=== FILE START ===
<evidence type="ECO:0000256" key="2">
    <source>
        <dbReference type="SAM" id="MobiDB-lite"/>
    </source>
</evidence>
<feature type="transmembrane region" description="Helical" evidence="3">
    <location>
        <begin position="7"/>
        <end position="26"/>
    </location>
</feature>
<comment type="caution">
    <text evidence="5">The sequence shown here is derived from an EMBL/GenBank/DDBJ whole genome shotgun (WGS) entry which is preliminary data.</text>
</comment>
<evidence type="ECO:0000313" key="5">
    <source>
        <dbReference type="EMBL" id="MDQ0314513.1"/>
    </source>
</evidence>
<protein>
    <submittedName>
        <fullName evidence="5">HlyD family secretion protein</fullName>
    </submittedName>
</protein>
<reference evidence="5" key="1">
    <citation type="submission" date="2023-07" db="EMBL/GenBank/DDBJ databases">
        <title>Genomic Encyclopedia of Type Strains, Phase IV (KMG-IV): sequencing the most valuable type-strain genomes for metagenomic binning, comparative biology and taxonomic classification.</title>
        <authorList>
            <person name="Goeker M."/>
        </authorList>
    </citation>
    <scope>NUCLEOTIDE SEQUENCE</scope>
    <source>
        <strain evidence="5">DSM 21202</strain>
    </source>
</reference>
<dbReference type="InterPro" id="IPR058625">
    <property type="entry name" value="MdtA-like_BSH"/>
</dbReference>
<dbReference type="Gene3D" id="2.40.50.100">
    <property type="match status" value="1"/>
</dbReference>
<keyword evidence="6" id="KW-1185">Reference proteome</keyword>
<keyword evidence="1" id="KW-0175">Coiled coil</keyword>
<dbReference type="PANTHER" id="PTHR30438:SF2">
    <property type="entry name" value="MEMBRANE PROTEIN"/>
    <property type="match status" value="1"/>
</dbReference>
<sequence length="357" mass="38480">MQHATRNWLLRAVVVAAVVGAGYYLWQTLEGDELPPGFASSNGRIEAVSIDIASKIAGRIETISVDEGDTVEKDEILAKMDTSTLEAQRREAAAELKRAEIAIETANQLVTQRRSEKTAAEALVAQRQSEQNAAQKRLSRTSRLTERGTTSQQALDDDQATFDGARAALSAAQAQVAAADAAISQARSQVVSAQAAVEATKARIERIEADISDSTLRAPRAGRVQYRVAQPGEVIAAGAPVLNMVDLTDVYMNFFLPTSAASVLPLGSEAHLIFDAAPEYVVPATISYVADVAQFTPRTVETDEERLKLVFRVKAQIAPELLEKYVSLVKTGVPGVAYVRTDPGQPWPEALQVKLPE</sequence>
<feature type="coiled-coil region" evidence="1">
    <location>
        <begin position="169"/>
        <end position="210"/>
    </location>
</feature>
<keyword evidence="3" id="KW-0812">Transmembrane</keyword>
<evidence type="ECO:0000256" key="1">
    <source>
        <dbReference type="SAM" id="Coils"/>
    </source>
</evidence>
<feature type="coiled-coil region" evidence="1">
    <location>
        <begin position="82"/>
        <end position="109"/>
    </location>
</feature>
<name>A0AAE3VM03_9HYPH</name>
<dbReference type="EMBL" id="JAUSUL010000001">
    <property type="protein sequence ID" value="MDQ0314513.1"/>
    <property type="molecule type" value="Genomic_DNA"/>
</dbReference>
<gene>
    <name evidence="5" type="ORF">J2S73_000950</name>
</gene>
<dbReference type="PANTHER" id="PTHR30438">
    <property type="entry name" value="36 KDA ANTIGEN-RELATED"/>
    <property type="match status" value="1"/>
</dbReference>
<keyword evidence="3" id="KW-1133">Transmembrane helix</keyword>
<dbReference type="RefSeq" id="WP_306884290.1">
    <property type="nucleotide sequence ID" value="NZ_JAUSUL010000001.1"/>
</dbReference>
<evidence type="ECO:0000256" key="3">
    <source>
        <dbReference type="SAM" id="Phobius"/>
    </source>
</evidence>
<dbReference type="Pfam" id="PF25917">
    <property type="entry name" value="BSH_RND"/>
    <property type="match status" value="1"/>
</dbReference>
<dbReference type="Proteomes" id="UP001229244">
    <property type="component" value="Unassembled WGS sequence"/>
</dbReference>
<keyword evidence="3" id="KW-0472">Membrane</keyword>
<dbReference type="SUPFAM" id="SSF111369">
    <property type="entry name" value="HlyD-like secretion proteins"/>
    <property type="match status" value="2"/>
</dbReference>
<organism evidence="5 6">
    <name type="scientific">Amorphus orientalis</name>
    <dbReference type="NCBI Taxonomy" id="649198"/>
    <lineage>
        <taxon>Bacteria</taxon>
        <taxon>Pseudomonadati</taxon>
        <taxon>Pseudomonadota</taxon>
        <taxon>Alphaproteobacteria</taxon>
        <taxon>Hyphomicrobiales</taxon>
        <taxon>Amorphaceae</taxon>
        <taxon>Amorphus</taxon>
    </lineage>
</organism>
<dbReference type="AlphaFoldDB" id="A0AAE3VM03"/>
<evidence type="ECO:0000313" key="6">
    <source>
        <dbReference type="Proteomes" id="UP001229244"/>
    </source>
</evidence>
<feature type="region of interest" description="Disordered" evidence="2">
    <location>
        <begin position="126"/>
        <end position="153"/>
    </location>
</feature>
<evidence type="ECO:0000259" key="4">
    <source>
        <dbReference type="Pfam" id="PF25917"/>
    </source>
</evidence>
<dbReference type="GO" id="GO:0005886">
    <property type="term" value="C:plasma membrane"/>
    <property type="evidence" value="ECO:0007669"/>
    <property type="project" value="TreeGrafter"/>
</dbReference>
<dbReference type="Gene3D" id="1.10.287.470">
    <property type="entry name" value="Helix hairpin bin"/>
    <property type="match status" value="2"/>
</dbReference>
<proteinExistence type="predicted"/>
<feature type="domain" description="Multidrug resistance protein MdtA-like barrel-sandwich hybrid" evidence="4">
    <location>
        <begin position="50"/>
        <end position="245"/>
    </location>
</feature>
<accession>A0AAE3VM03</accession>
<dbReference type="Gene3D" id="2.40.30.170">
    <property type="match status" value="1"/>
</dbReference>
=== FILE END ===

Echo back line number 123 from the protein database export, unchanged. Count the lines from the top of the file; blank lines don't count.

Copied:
        <end position="153"/>